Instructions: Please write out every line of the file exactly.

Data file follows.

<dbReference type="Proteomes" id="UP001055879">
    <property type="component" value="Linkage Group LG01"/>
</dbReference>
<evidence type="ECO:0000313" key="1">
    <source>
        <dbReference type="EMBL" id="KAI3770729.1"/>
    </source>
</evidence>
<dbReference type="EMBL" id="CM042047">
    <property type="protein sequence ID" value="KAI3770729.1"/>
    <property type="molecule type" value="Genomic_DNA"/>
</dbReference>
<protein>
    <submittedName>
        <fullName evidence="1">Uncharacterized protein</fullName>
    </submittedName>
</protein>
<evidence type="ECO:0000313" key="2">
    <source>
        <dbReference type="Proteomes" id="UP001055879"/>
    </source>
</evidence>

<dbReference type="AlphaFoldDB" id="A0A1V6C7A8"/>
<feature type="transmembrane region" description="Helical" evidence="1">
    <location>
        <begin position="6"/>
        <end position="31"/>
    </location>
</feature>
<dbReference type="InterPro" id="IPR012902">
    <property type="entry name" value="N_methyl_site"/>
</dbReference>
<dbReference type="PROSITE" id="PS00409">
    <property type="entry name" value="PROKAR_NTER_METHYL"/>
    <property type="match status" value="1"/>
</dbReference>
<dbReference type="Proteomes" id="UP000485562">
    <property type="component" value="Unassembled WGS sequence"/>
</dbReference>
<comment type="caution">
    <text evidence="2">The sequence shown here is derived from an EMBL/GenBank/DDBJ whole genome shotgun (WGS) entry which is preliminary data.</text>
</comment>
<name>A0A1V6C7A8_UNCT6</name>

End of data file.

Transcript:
<dbReference type="Proteomes" id="UP001055879">
    <property type="component" value="Linkage Group LG01"/>
</dbReference>
<evidence type="ECO:0000313" key="1">
    <source>
        <dbReference type="EMBL" id="KAI3770729.1"/>
    </source>
</evidence>
<dbReference type="EMBL" id="CM042047">
    <property type="protein sequence ID" value="KAI3770729.1"/>
    <property type="molecule type" value="Genomic_DNA"/>
</dbReference>
<protein>
    <submittedName>
        <fullName evidence="1">Uncharacterized protein</fullName>
    </submittedName>
</protein>
<evidence type="ECO:0000313" key="2">
    <source>
        <dbReference type="Proteomes" id="UP001055879"/>
    </source>
</evidence>

<dbReference type="AlphaFoldDB" id="A0A1V6C7A8"/>
<feature type="transmembrane region" description="Helical" evidence="1">
    <location>
        <begin position="6"/>
        <end position="31"/>
    </location>
</feature>
<dbReference type="InterPro" id="IPR012902">
    <property type="entry name" value="N_methyl_site"/>
</dbReference>
<dbReference type="PROSITE" id="PS00409">
    <property type="entry name" value="PROKAR_NTER_METHYL"/>
    <property type="match status" value="1"/>
</dbReference>
<dbReference type="Proteomes" id="UP000485562">
    <property type="component" value="Unassembled WGS sequence"/>
</dbReference>
<comment type="caution">
    <text evidence="2">The sequence shown here is derived from an EMBL/GenBank/DDBJ whole genome shotgun (WGS) entry which is preliminary data.</text>
</comment>
<name>A0A1V6C7A8_UNCT6</name>